Not much is going right in 2020, but Legendary is one of the few exceptions – and happy escapes – of the year.
The voguing reality competition series launched at HBO MAX at the end of May, which quickly proved to be a success for the network. In fact, it’s already been renewed for a second season.
As a white Jew boy from the suburbs of Connecticut, I’m not going to sit here and pretend I know much at all about ball culture, aside from its various appearances throughout pop culture over the years, from Paris Is Burning to Madonna‘s “Vogue” to Pose. I do know, however, that it feels like an honor to even be a (virtual) guest in their house.
Legendary is ultimately a mainstream production, structured to provide outsiders with an introductory glimpse into a long-standing tradition and understanding of an underground subculture – much like RuPaul’s Drag Race is to the art of drag. Even though the competition is tightened and packaged neatly for TV, the show still feels groundbreaking in terms of its presentation of ball culture, as well as the heartwrenching struggles for acceptance and stories of survival from the largely queer, Black and Latino contestants. And, like Drag Race, it’s also providing a massive platform for the community, and feels like it could be the start of an equally major franchise.
The entire season was a joy to watch from beginning to end, as the various Houses competed weekly for the $100,000 grand prize. The Houses performed throughout nine balls, competing across a range of traditional categories and themes, from Vogue Femme to Old-Way to Face to Body (thank you for your blessings, Jazzul Escada and Jarrell Gorgeous Gucci) in front of MC Dashaun Wesley, who reliably kept the energy up with his hosting skills, and judges Law Roach, the fashion expert and polarizing equivalent of the show’s Simon Cowell, the always encouraging Megan Thee Stallion, co-executive producer Jameela Jamil, and the “Wonder Woman” of Vogue herself and standout star Leiomy Maldonado, with guest judges ranging from somewhat WTF (Nico Tortellini?) to incredible (Tamar Braxton, and Dominique Jackson, who stole the show with an unexpected squabble, and a most iconic monologue – “I am ballroom.”)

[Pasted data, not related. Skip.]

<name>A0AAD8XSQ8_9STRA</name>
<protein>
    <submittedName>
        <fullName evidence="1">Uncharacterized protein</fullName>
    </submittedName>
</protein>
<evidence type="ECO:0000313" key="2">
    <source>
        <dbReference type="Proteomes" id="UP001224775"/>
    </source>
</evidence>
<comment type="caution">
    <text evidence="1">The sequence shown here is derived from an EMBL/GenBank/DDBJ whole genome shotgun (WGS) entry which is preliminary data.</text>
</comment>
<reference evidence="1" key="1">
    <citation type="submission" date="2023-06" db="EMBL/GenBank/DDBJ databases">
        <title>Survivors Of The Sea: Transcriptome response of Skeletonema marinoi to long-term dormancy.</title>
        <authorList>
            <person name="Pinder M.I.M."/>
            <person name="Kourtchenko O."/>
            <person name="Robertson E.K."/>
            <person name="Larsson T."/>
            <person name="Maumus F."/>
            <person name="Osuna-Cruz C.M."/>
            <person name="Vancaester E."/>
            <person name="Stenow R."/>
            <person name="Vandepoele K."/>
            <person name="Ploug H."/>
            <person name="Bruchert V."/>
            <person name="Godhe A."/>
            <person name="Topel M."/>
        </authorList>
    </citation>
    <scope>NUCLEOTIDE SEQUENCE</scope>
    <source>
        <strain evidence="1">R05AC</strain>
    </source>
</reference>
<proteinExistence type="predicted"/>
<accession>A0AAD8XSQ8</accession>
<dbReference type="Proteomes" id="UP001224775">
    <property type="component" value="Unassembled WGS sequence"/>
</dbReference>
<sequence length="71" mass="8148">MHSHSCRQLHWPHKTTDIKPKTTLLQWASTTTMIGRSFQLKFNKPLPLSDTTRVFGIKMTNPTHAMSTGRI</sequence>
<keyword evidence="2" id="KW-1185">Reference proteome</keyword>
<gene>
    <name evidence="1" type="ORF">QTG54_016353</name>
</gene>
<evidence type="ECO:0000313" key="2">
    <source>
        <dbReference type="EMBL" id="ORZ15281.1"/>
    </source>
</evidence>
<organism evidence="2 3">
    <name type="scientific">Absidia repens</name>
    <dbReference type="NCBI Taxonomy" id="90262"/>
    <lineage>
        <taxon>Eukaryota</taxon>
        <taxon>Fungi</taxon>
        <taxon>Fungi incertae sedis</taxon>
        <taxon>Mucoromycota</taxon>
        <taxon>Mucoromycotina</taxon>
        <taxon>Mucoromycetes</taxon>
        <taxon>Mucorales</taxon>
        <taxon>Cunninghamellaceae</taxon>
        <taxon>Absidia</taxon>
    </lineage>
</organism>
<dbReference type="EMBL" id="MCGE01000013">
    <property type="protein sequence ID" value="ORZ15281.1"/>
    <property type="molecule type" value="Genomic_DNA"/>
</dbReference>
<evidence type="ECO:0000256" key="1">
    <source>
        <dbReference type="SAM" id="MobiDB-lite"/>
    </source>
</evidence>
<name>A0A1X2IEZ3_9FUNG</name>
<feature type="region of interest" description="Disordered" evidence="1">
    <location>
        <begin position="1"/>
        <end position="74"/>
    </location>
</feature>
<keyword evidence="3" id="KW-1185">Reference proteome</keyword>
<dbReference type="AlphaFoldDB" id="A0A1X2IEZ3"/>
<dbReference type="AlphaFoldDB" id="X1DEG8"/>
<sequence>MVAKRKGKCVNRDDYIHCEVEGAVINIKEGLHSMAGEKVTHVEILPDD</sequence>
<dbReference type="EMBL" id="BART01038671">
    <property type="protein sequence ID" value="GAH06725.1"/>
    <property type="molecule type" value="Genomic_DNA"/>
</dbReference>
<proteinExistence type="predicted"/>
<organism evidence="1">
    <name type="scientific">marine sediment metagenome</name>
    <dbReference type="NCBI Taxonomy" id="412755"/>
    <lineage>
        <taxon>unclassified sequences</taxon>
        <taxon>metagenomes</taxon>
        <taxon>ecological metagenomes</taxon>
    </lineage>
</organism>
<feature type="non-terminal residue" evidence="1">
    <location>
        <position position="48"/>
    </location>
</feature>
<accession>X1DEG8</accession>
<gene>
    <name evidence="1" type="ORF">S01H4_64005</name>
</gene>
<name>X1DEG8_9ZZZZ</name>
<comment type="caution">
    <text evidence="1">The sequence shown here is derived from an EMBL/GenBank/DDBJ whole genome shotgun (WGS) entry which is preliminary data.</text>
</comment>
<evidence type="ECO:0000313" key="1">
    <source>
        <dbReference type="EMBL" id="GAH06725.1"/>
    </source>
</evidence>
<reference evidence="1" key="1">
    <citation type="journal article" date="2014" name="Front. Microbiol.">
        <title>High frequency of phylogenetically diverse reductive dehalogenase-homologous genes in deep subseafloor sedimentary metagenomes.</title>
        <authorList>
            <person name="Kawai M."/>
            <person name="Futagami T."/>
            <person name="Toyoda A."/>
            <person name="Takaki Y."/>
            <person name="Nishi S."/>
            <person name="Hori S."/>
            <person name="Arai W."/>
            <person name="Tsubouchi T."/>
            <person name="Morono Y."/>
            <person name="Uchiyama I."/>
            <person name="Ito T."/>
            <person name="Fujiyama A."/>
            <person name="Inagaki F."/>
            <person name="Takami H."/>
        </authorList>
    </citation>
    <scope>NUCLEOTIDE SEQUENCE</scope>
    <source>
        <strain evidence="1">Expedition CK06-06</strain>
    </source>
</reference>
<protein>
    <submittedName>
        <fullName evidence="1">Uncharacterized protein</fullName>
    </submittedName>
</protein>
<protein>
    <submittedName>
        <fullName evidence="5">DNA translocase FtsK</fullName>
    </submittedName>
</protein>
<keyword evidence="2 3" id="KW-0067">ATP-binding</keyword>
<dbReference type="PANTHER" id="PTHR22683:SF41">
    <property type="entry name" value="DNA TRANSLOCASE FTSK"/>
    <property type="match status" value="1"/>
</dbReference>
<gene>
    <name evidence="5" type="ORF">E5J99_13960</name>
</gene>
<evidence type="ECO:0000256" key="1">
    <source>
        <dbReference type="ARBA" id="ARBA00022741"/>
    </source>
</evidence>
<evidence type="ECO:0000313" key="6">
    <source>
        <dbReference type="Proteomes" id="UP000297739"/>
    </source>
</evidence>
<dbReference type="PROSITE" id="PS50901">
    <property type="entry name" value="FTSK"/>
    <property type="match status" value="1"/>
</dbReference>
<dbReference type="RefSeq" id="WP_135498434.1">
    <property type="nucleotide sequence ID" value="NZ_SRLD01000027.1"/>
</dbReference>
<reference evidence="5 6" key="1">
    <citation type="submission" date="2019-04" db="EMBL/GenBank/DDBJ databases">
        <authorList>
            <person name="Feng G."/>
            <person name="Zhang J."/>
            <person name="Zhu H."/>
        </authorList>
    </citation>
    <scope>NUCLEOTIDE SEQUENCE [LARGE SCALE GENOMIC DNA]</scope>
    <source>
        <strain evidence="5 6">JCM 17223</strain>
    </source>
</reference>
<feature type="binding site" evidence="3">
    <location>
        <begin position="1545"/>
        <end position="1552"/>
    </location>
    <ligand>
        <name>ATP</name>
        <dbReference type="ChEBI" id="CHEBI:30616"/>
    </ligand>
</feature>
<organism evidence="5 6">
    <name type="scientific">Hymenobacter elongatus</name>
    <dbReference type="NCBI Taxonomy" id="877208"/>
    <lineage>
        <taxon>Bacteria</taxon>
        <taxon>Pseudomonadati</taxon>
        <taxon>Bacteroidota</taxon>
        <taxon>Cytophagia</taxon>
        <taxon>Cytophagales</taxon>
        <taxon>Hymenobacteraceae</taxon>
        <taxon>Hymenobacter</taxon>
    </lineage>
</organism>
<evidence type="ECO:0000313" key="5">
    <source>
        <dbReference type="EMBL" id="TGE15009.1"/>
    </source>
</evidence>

In what was a most eerie glimpse of what life would soon become, the finale of Legendary was taped during the first week of the production shutdowns amid the pandemic, resulting in an audience-free filming to quickly tie up the season. There’s a tension of uncertainty throughout the episode, and it’s just plain spooky to see the Houses compete in total silence as opposed to feeding off the frenzied energy of a crowd – but then, they’re also very lucky they even got to close out the season properly without having to do a Zoom session reunion and crowning.
Without spoiling the actual events of the finale, there was a $100,000 prize-worthy performance to kick off the episode: a tango-turned-vogue between Leiomy and Dashaun – and it was, truly, well…legendary. The passion! The drama! The lighting! The technique! The two absolutely turned it out in what was easily one of the best, most mesmerizing displays of the craft on the whole show, proving exactly why they landed their respective positions as representatives from the ball scene.
Simply put, to quote Law: they did…what needed…to be done.
And that’s not all: after completely changing the at-home performance game on the BET Awards, fellow judge Thee Stallion herself also took to the stage later on in the episode to perform her massive smash, “Savage” – with a vogue twist. She even gave us some armwork, too. We need this remix on streaming, stat.
And now, if you haven’t yet, I highly recommend that you do what needs to be done too, and watch the first episode for free on YouTube. (And no, this is #notsponsored – just #stanning.)